We begin reading Luke’s Gospel in today’s Bible reading. Unlike John and Matthew, Dr. Luke was not an eyewitness to Jesus. He had to interview people and learn a lot about Jesus before he could write his Gospel. Dr. Luke spent considerable time traveling with Paul and he records these adventures in his second book, Acts.
Luke begins his gospel addressing Theophilus. He is only mentioned here and the beginning of Acts. His name means lover of God. Some have suggested that Theophilus may have financed the writing of the Gospel and the Acts. But that is speculation.
Luke tells us about Zechariah and Elizabeth. Elizabeth and Jesus’ mother Mary were cousins. Zechariah and Elizabeth were along in years and had not had any children. Dr. Luke gives us the impression that Elizabeth, like Sarai in the Old Testament, was postmenopausal. Both Sarai and Elizabeth experienced a miraculous conception. But if these women experienced a miraculous conception, Mary’s was extra-special! Dr. Luke tells us that Mary was not just a young woman kind of virgin, but she was a virgin kind of virgin; she had never had relations with a man.
Both Zechariah and Mary asked Gabriel a question. The question sounds similar, but they were very different. “How can I know this?” Zechariah asked the angel. “For I am an old man, and my wife is well along in years.” Luke 1:18 (CSB) Mary asks, “How can this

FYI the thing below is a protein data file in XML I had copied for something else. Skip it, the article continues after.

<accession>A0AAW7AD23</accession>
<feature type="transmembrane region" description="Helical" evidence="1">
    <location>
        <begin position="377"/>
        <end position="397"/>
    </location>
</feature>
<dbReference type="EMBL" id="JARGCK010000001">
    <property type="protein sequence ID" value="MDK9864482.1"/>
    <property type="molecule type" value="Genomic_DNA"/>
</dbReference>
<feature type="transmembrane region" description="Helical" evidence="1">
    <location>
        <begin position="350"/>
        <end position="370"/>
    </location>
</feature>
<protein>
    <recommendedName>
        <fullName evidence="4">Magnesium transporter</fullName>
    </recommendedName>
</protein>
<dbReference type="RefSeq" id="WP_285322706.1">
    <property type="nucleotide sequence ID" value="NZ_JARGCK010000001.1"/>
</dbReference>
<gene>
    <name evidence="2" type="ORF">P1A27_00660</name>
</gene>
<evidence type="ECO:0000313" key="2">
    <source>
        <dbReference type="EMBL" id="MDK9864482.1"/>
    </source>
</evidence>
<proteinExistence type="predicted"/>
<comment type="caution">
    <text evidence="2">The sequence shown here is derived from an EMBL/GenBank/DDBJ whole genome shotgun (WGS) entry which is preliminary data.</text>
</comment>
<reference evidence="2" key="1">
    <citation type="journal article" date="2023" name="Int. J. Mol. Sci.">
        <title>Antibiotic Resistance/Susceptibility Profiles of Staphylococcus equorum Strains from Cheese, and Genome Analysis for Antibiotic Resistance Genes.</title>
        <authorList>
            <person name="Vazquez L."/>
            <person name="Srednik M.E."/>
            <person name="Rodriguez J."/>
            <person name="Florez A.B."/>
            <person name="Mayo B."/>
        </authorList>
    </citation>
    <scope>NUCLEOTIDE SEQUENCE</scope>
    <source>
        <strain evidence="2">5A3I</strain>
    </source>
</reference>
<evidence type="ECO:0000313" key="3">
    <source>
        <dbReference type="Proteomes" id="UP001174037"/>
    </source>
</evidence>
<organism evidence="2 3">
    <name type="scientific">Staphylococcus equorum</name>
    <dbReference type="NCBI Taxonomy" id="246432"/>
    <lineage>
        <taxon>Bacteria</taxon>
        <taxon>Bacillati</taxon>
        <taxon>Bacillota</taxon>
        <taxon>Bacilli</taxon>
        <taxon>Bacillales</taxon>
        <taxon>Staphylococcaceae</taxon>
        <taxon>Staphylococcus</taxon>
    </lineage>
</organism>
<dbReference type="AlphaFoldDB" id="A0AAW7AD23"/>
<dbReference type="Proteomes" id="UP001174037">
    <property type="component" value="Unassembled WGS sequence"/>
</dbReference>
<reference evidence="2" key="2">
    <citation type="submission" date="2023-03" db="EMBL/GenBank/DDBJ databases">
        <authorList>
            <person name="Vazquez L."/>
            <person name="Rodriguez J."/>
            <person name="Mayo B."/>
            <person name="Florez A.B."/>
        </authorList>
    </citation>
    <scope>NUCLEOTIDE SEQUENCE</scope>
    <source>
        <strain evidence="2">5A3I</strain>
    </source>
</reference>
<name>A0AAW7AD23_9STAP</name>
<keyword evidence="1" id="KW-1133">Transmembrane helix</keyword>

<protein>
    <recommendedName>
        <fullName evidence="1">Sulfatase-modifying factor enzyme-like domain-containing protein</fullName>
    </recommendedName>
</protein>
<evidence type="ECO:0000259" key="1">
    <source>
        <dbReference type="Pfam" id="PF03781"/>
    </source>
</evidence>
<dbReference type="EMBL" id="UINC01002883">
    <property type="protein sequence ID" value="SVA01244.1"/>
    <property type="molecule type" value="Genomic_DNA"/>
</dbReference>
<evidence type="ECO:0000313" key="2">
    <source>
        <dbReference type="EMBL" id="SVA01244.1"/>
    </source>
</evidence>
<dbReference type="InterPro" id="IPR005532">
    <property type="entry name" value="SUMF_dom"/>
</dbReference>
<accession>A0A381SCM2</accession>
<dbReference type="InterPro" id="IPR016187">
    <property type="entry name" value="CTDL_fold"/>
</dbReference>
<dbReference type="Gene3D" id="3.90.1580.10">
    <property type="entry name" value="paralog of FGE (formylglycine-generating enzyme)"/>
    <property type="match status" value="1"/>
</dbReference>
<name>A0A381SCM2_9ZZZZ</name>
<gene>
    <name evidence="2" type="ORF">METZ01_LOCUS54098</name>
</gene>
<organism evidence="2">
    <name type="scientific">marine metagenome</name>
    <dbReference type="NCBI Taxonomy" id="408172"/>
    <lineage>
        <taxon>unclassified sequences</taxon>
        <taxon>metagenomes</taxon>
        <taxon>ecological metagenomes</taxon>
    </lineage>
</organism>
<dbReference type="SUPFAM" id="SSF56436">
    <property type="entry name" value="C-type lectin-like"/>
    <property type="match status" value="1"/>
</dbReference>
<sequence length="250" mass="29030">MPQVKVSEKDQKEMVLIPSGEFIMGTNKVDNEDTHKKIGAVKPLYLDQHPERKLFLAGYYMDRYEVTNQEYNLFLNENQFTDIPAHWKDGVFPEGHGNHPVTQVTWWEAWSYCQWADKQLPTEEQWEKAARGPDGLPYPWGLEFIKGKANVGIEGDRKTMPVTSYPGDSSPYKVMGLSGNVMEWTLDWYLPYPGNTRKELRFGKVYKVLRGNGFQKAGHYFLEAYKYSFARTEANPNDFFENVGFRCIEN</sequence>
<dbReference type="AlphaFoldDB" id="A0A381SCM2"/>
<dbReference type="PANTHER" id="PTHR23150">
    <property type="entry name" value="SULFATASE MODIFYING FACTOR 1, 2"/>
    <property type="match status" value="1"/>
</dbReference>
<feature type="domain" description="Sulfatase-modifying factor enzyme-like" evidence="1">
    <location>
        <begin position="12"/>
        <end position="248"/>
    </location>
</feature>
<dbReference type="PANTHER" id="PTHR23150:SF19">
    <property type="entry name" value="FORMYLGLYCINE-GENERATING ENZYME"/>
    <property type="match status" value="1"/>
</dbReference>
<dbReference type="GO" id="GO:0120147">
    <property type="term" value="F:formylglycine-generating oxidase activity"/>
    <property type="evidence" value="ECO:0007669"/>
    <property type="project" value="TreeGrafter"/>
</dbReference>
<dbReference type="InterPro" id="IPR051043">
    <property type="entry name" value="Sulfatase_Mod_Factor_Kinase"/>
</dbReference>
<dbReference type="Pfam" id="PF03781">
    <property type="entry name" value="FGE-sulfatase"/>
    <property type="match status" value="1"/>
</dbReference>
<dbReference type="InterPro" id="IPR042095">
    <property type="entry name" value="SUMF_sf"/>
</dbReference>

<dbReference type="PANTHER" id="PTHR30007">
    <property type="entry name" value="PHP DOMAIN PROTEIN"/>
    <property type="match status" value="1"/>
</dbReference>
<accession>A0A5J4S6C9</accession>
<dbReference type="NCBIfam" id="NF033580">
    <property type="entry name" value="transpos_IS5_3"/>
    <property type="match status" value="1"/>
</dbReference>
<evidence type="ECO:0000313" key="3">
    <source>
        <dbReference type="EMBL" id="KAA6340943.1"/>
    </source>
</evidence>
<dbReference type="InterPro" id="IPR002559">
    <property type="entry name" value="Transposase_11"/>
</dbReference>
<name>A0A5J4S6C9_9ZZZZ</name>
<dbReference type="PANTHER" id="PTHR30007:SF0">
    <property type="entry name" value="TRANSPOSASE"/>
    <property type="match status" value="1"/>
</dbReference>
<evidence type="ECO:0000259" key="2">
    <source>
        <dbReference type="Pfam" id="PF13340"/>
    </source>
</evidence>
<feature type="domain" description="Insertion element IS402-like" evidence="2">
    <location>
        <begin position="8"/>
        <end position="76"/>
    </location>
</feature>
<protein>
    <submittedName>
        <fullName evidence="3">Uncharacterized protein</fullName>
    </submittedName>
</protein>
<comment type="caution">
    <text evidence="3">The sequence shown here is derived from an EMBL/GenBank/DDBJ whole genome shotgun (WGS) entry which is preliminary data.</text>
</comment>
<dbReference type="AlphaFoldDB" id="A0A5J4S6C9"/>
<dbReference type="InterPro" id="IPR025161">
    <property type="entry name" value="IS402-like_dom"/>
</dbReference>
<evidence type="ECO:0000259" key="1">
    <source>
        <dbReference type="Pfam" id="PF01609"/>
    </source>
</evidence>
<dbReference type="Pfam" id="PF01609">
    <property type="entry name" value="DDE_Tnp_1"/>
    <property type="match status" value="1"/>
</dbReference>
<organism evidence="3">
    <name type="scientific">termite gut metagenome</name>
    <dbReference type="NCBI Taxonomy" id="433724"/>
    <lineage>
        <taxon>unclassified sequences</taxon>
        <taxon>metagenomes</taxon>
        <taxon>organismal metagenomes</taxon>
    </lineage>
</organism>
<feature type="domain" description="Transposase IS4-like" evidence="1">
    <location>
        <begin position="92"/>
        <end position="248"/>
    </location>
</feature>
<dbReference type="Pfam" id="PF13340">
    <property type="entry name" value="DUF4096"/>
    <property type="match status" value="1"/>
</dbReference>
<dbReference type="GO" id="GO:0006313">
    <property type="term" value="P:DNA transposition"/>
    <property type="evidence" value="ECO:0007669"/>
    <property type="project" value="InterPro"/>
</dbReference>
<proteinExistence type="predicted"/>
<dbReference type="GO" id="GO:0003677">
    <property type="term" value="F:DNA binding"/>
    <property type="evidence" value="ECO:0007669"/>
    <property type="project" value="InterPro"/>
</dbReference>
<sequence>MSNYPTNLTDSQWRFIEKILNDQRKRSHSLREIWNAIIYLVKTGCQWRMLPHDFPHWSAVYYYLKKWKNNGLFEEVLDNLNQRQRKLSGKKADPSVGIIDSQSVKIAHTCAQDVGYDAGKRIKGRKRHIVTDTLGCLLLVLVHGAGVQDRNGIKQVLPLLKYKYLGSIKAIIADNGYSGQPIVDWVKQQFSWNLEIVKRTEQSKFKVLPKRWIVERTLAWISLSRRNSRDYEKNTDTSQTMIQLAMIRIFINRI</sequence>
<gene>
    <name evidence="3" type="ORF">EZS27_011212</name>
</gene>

Zechariah asked, How can I know this is true? and Mary asked, How is this possible? Both Zechariah and Mary accepted their role in God’s plan. Zechariah had to pay for his question with nine months of silence.
Can you imagine Zechariah’s experience with the angel in the Most Holy Place in the Temple and then not be able to tell anyone about it for nine months? I’m sure he had a lot of time to reflect on the nature of his desire to be absolutely sure that Gabriel was telling the truth.
One additional point I want to draw from Luke 1. Elizabeth is five months pregnant when Mary visits and tells her that she’s pregnant, too. Upon learning that Mary is pregnant,
Finally, note that Mary and Zechariah burst into praise as they remember their encounter with Gabriel.
Zechariah and Mary had their encounters with God’s “messenger” (that’s what “angel” means) and they couldn’t help but break into praise.
Spontaneous praise should be a normal response
to hearing God’s message.
When was the last time you heard a message from God and you couldn’t help but burst into spontaneous praise? Maybe you need to look back over Luke 1 and let God speak to you.
As with Elizabeth, God knows your situation. He cares. And He’s big enough to do something about your situation. He may bring a miracle. He may use some type of therapy. Or He may do something else that He sees as being better than that.
Remember that you can trust God to work
This devotional was originally published June 27, 2019.